How a Simple Trip to Nashville Became a Missed Opportunity for Melania Trump

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First Lady Melania Trump sat down without speaking when she joined a roundtable discussion on Tuesday inside a room decorated like a movie theater at a children’s hospital in Nashville.

As medical experts described the challenges faced by babies born to mothers struggling with the effects of heroin and prescription drug abuse, Trump listened attentively, nodding, sometimes showing her concern with an earnest squint, and occasionally mouthing “thank you.”

The event had all the stagecraft deployed for decades by First Ladies wanting to bring attention to a heartbreaking social ill — in this case the intractable opioid crisis gripping the country. But there would be no sound bite of the First Lady addressing the epidemic for the evening news. Before the cameras could record the First Lady addressing the group, reporters traveling with her were hustled out of the room.

It was a small moment, but one that set in relief the challenge the First Lady has faced in balancing her own personal reticence to engage with the press with her desire to bring attention to her “Be Best” initiative focused on children’s health and happiness.

Melania Trump’s spokeswoman, Stephanie Grisham, told TIME that reporters had to leave the room to protect the privacy of patients at the facility, and she later provided quotes from the discussion that took place afterward for print and online reporters to use.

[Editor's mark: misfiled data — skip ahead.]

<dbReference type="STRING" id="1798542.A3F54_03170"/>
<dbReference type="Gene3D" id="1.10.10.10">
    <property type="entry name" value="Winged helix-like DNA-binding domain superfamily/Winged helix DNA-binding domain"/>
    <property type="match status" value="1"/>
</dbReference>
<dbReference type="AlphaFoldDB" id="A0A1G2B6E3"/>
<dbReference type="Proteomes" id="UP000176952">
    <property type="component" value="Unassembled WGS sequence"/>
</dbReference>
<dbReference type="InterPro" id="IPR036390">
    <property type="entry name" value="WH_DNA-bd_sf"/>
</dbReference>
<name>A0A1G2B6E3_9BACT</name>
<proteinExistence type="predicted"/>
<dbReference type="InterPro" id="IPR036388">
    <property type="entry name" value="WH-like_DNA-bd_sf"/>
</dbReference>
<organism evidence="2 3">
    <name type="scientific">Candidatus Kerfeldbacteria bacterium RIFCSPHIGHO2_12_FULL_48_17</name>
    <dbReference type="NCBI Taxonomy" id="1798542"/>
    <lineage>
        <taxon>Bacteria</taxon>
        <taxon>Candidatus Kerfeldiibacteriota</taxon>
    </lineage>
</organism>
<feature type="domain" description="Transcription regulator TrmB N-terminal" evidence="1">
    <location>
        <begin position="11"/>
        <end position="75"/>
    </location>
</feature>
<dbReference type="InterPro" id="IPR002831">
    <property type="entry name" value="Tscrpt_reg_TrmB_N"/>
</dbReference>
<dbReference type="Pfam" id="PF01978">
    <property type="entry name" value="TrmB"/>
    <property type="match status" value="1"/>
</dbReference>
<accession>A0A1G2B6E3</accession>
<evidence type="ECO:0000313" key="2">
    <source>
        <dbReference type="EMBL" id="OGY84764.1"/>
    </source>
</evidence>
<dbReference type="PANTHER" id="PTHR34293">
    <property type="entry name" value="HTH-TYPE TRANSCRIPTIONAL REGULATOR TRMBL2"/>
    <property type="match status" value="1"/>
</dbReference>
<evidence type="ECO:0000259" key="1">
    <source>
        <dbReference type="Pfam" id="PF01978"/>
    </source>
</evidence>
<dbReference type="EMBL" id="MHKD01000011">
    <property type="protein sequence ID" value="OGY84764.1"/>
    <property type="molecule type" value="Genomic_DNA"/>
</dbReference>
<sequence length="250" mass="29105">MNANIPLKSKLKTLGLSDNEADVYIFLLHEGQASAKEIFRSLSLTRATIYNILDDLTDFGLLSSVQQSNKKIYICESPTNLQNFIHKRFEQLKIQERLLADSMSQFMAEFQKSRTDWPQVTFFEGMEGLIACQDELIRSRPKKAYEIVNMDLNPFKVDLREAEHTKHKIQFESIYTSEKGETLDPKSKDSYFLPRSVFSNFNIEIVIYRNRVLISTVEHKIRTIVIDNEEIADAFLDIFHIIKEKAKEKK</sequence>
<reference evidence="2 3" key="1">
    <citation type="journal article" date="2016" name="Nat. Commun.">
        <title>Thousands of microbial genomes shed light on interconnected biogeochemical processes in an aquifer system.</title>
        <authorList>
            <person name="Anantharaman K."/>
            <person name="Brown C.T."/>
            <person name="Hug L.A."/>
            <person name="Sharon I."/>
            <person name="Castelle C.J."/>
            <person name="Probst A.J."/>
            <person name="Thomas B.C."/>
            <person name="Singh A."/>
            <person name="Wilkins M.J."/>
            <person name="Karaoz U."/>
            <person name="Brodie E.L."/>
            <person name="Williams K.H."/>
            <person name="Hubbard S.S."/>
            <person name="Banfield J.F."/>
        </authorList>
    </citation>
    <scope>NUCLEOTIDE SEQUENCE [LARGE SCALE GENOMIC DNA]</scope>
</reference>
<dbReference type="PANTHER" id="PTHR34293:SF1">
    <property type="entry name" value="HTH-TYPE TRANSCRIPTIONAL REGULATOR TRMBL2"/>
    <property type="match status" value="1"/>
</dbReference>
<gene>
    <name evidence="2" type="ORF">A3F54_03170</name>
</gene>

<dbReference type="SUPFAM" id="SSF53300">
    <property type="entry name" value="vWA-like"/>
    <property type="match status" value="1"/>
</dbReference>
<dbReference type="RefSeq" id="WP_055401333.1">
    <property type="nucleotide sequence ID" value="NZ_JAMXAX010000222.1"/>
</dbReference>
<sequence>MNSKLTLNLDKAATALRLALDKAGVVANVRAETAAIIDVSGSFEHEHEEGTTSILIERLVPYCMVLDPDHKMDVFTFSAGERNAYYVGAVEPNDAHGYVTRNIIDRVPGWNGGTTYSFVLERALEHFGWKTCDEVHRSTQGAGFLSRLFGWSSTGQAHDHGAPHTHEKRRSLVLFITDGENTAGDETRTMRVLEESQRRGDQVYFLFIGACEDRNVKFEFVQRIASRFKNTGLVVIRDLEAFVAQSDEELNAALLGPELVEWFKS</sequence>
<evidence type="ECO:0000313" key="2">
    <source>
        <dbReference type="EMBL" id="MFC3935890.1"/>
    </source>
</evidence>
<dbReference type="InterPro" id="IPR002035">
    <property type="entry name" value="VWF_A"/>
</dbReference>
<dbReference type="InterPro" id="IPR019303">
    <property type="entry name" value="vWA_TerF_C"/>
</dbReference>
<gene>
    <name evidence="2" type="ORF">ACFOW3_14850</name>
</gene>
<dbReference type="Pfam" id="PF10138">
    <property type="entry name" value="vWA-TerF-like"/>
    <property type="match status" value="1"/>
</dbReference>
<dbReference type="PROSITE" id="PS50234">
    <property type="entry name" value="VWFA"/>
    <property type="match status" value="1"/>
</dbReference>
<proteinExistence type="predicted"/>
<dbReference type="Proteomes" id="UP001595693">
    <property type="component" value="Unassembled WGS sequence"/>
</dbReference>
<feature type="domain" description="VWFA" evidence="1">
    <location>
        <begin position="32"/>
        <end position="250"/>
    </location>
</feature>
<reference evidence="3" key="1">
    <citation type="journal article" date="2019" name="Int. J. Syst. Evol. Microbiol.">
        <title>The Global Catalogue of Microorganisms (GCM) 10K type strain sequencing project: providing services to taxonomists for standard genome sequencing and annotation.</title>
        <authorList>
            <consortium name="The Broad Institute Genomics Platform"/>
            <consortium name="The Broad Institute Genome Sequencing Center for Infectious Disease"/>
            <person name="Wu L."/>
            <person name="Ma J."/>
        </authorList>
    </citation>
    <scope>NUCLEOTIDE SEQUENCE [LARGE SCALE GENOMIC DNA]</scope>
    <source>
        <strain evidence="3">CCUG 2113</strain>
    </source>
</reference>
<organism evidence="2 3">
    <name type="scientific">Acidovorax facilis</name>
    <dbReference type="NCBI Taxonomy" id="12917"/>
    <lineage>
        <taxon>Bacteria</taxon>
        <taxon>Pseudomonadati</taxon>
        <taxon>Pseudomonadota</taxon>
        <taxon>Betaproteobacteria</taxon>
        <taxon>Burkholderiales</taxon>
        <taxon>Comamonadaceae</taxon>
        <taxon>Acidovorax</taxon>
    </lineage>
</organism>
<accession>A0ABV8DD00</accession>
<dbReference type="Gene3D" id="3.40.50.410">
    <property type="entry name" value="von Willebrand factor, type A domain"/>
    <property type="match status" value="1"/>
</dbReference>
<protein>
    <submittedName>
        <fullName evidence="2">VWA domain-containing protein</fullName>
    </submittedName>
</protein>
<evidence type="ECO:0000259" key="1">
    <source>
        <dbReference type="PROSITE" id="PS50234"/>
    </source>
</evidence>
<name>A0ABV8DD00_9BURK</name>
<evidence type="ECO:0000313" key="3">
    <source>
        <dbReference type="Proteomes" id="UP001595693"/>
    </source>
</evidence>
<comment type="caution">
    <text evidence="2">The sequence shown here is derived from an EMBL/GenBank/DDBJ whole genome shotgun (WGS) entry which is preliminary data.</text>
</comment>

The First Lady told the room that her passion is to shine a light on the opioid crisis, Grisham said, and she believes in starting early to educate young mothers and children about the dangers of drugs. “I believe the more we talk about this, the shame and guilt will go away,” the First Lady said.

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Later in the afternoon, reporters watched as the First Lady blew bubbles and crouched down to hug and play trains with children in a playroom at the Monroe Carell Jr. Children’s Hospital at Vanderbilt. She complimented 4-year-old patient Essence Overton on her painted nails and showed the charmed little girl her own nails. “Yours are all different colors. I like that,” Trump told the girl.

But any chance that Melania Trump’s message could reach the public was hurt when her husband took the stage to address the annual Veterans of Foreign Wars convention in Kansas City, Missouri, on Tuesday.

Treating the event more like a campaign rally, Donald Trump criticized the “fake news,” claiming that “what you’re seeing and what you’re reading is not what’s happening.” The remark drew widespread comparisons to a quote from George Orwell, and the VFW later apologized for the fact that some in attendance had booed journalists.

Later in the day, an audio recording of Donald Trump talking with former personal lawyer Michael Cohen about making a payment to a Playboy model surfaced and the New York Times published a story about how the president was upset on a recent trip on Air Force One when he saw the First Lady’s TV was tuned to CNN instead of Fox News, which led Grisham to issue a statement that Melania Trump watches “any channel she wants.”

Melania Trump is popular. Her approval ratings are consistently above 50 percent. And her husband, whose ratings hover in the low 40s and high 30s, might benefit from some of her reflected glow. The First Lady is planning to ramp up her public appearances in the fall. But she won’t break through unless her voice is heard.

Grisham argued that she’s not necessarily trying to draw attention with her public activities.

“Mrs. Trump is not one to seek out attention and does not do things simply for a photo op,” she told TIME in an email. “Her focus is to help children in every way that she can, and use her role as FLOTUS for good — she remains focused on her efforts and that will not change.”

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